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The Political Economy of Redistribution in the U.S. In the Aftermath of World War II and the Delayed Impacts of the Great Depression - Evidence and Theory

47 Pages Posted: 17 Nov 2009  

Roel M. W. J. Beetsma

University of Amsterdam - Research Institute in Economics & Econometrics (RESAM); European Commission; Centre for Economic Policy Research (CEPR); CESifo (Center for Economic Studies and Ifo Institute); Tinbergen Institute - Tinbergen Institute Amsterdam (TIA); Netspar

Alex Cukierman

Tel Aviv University - Eitan Berglas School of Economics; Interdisciplinary Center (IDC) Herzliyah; Centre for Economic Policy Research (CEPR)

Massimo Giuliodori

University of Amsterdam - Faculty of Economics & Econometrics (FEE); Tinbergen Institute - Tinbergen Institute Amsterdam (TIA)

Date Written: October 2009

Abstract

The paper presents evidence of an upward ratchet in transfers and taxes in the U.S. around World-War II. This finding is explained within a political-economy framework involving an executive who sets defense spending and the median voter in the population who interacts with a (richer) agenda setter in Congress in setting redistribution. While the setter managed to cap redistribution in the pre-war period, the War itself pushed up the status-quo tax burden, raising the bargaining power of the median voter as defense spending receded. This raised the equilibrium level of redistribution. The higher share of post-War transfers may thus be interpreted as a delayed fulfilment of a, not fully satisfied, popular demand for redistribution inherited from the Great Depression.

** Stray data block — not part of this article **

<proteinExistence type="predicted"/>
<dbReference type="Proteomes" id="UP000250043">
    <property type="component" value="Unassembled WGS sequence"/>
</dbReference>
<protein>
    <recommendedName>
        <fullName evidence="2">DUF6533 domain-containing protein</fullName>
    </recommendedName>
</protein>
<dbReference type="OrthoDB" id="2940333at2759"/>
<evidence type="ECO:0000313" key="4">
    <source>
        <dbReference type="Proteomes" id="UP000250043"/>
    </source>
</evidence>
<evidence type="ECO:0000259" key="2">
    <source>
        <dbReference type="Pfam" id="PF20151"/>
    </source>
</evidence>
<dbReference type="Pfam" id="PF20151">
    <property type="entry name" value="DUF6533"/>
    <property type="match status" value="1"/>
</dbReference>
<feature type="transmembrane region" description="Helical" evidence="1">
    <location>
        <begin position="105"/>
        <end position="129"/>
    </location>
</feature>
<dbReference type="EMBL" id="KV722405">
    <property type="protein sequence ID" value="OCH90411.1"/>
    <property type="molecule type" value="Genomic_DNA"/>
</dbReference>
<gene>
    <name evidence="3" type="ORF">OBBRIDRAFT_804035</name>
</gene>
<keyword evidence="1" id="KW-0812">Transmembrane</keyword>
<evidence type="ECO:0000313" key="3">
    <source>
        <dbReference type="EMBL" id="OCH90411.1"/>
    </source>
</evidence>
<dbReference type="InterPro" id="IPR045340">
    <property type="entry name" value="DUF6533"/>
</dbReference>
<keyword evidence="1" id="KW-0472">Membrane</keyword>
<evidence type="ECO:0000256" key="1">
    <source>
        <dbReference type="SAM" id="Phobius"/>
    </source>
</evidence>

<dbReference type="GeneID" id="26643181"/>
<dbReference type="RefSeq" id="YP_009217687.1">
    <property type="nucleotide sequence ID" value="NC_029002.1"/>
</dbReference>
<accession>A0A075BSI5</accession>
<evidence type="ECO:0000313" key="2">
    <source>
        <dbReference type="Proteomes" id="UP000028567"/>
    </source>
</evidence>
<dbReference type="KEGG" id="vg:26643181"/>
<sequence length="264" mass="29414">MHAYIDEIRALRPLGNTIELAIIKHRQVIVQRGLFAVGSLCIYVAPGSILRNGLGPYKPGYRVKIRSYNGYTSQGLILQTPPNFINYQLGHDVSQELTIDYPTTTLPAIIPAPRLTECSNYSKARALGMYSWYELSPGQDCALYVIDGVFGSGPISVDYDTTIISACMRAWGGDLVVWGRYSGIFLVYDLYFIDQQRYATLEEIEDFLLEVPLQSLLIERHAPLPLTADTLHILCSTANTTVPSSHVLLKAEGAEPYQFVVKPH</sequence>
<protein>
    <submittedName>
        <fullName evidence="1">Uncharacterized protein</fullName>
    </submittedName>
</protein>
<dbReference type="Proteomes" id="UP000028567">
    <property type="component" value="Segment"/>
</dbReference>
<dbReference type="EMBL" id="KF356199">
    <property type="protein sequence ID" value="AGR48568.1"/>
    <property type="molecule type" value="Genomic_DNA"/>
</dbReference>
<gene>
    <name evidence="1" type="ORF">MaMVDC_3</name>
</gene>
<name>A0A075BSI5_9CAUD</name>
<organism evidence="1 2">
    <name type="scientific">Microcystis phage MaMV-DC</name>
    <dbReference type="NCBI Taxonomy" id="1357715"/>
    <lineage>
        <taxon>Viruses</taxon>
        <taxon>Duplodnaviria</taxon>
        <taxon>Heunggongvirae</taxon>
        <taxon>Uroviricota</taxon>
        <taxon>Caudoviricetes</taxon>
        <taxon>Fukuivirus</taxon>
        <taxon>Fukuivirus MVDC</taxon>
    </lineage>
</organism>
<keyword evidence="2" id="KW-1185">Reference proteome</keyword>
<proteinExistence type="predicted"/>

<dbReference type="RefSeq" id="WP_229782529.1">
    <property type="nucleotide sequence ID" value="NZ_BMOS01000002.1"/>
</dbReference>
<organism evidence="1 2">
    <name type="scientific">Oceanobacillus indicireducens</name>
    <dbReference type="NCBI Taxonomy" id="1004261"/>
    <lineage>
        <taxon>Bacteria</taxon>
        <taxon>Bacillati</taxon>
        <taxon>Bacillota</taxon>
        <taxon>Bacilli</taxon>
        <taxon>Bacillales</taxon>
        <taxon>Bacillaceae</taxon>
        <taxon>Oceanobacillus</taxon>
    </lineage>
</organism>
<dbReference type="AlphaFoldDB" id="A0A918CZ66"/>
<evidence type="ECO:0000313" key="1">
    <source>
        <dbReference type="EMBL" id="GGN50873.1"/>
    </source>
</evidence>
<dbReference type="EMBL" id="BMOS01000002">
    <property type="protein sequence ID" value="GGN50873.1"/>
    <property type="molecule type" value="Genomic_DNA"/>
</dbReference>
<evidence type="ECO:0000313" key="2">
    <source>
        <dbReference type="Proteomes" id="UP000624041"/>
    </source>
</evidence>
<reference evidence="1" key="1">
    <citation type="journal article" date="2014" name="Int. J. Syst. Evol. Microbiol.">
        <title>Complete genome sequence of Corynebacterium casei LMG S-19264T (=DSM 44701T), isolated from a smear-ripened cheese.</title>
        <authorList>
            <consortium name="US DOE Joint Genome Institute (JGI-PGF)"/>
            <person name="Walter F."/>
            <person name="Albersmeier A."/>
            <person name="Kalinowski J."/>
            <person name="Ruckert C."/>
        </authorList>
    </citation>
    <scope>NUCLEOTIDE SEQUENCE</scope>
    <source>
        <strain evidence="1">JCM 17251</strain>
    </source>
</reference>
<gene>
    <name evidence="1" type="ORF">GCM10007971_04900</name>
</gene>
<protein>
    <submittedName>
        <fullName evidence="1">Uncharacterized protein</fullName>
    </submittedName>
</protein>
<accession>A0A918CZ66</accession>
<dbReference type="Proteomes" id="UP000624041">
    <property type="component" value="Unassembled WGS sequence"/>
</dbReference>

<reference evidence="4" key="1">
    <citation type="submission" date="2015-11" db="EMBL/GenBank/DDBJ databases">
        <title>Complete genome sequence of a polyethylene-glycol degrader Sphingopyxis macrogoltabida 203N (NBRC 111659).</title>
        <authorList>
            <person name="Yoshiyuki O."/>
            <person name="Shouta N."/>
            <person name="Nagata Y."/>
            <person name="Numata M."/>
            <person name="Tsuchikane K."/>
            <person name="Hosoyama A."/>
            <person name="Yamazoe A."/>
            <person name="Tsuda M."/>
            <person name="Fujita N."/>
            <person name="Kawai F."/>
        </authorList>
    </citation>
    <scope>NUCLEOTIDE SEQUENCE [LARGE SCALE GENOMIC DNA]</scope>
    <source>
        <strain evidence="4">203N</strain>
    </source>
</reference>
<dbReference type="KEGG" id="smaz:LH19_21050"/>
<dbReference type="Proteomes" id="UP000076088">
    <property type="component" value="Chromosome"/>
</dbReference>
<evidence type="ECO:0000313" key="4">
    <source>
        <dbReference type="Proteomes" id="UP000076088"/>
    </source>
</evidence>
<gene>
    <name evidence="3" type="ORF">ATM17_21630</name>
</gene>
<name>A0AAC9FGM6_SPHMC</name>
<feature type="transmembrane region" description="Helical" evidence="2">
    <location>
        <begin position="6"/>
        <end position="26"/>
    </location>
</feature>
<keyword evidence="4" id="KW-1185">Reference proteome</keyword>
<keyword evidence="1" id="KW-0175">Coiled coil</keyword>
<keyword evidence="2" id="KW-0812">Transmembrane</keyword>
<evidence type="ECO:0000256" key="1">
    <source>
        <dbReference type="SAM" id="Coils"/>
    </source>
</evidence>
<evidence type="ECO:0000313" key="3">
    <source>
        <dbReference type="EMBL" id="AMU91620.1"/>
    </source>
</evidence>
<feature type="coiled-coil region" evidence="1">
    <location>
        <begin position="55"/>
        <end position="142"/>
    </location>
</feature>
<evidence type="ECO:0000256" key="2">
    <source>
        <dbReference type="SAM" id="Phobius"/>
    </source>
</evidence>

Keywords: agenda setter, ratchets, redistribution, taxes, transfers, World-War II

JEL Classification: E62, E65, N11, N12

Suggested Citation

Beetsma, Roel M. W. J. and Cukierman, Alex and Giuliodori, Massimo, The Political Economy of Redistribution in the U.S. In the Aftermath of World War II and the Delayed Impacts of the Great Depression - Evidence and Theory (October 2009). CEPR Discussion Paper No. DP7501. Available at SSRN: https://ssrn.com/abstract=1507498

Roel M. W. J. Beetsma (Contact Author)

University of Amsterdam - Research Institute in Economics & Econometrics (RESAM) ( email )

P.O.Box 15867
Amsterdam
Netherlands
+31 20 525 5280 (Phone)

European Commission ( email )

Rue de la Loi 200
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Belgium

Centre for Economic Policy Research (CEPR)

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London, EC1V 3PZ
United Kingdom

CESifo (Center for Economic Studies and Ifo Institute)

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Munich, DE-81679
Germany

HOME PAGE: http://www.CESifo.de

Tinbergen Institute - Tinbergen Institute Amsterdam (TIA) ( email )

Gustav Mahlerplein 117
Amsterdam, 1082 MS
Netherlands

Netspar ( email )

P.O. Box 90153
Tilburg, 5000 LE
Netherlands

Alex Cukierman

Tel Aviv University - Eitan Berglas School of Economics ( email )

P.O. Box 39040
Ramat Aviv, Tel Aviv, 69978
Israel
+972 3 540 5360 (Phone)
+972 3 640 9908 (Fax)

Interdisciplinary Center (IDC) Herzliyah ( email )

P.O. Box 167
Herzliya, 46150
Israel

HOME PAGE: http://www.tau.ac.il/~alexcuk/

Centre for Economic Policy Research (CEPR)

77 Bastwick Street
London, EC1V 3PZ
United Kingdom

Massimo Giuliodori

University of Amsterdam - Faculty of Economics & Econometrics (FEE) ( email )

Roetersstraat 11
Amsterdam, 1018 WB
Netherlands

Tinbergen Institute - Tinbergen Institute Amsterdam (TIA) ( email )

Gustav Mahlerplein 117
Amsterdam, 1082 MS
Netherlands

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